BRYAN KROMHOLZ, O.P. • DSPT (Theology) • Contemporary and medieval eschatology; sacraments; nature and grace and nouvelle theologie; theology of aesthetics.
CHRISTOPHER RENZ, O.P. • DSPT (Religion and the Arts) • Connaturality; creative intuition; poetry; science and spirituality of sustainable food production and consumption.
PETER SELZ • UCB Emeritus (Art History) • Contemporary American and European Art.
DEVIN ZUBER • PSR (American Studies, Literature and Swedenborgian Studies) • Aesthetics and visual culture; American Studies; literary theory; romanticism; Emanuel Swedenborg; environmental literature and ecocriticism.
Offered at DSPT, JST, PSR, SKSM
The M.A. in Art and Religion deals with the way in which art and religion inform each other, focusing on a variety of media, especially the visual arts, film, dance, drama, literature, and music in their contemporary as well as historic expressions. Students research projects can range from the history of art in any particular medium to Theological Aesthetics, and can include a variety of time periods, religious practices, theological inquiry, and church institutions, among other options. Each school may have a distinct emphasis.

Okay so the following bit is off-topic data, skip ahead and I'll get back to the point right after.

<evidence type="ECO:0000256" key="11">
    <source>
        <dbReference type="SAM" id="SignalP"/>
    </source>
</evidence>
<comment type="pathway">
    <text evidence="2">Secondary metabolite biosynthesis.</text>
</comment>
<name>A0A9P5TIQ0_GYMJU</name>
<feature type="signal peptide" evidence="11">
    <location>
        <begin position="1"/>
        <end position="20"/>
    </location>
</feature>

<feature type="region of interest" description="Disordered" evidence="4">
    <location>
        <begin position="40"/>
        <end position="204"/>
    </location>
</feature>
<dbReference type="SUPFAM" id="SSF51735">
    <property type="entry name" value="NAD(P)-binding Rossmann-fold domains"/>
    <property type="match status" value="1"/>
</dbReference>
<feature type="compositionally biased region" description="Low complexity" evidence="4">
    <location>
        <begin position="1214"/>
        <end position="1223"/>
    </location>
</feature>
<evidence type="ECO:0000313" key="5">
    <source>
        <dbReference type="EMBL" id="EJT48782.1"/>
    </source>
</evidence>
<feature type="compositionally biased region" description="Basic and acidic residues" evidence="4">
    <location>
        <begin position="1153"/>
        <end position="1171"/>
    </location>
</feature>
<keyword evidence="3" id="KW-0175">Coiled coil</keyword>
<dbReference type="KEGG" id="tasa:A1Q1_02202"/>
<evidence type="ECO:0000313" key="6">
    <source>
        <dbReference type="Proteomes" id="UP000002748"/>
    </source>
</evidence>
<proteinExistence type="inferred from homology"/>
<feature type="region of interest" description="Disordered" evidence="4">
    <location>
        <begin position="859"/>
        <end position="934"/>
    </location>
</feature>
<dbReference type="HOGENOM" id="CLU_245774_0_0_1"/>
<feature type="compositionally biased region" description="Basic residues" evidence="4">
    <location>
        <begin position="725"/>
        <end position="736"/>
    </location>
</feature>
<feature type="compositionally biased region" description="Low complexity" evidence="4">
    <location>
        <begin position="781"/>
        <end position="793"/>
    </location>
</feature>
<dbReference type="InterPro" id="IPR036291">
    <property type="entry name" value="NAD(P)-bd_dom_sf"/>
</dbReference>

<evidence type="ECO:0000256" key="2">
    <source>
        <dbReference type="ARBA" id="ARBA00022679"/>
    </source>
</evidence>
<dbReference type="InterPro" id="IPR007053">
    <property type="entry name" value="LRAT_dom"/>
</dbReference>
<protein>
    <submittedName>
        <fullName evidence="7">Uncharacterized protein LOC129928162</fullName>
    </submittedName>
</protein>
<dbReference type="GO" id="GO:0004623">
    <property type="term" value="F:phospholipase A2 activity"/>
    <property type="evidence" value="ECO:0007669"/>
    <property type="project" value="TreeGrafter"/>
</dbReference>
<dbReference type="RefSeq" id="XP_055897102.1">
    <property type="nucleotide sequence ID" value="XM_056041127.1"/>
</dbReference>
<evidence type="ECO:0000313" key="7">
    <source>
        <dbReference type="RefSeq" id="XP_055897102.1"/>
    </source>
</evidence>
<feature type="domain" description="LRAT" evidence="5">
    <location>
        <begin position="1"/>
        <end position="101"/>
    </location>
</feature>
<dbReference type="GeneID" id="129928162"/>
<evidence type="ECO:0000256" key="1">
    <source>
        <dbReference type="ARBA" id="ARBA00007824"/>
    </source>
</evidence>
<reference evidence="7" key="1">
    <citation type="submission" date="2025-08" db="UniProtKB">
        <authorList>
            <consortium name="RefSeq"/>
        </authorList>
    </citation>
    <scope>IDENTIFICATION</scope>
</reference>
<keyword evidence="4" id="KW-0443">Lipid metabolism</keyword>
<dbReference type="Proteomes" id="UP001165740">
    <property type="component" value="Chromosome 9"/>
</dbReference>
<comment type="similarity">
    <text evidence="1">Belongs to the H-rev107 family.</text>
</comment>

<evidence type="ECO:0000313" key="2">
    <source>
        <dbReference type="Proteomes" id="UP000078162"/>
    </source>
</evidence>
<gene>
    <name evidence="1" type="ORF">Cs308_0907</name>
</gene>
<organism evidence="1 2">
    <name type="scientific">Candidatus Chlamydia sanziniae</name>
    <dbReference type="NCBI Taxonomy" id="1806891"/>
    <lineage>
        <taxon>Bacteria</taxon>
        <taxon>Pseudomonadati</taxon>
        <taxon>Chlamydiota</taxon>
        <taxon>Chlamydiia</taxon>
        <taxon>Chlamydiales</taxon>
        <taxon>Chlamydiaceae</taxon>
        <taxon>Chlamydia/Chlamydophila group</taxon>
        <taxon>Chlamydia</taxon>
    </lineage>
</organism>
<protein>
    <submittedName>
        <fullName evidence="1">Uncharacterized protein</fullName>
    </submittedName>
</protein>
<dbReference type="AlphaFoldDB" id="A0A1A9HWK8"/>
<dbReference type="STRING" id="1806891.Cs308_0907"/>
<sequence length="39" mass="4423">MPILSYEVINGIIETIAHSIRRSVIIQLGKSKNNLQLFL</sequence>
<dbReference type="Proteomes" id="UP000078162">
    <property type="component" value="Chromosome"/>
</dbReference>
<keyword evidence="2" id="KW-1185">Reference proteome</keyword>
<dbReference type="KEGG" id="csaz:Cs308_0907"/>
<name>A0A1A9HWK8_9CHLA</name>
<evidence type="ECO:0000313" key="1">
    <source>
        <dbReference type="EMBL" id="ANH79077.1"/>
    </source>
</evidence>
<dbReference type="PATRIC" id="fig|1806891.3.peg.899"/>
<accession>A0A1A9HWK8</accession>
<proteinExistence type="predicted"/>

In addition to GTU courses, students can do coursework in the arts at the University of California at Berkeley and Mills College, while enjoying access to the cultural resources of the San Francisco Bay Area.
The program in Art and Religion engages doctoral students in a dynamic scholarly learning community, focusing on critical reflection on the arts as a locus of religious meaning. The program prepares students to find where art and faith traditions meet in academic, religious, and art institutions. Our graduates work in the areas of art and faith train academic, religious, and art institutions.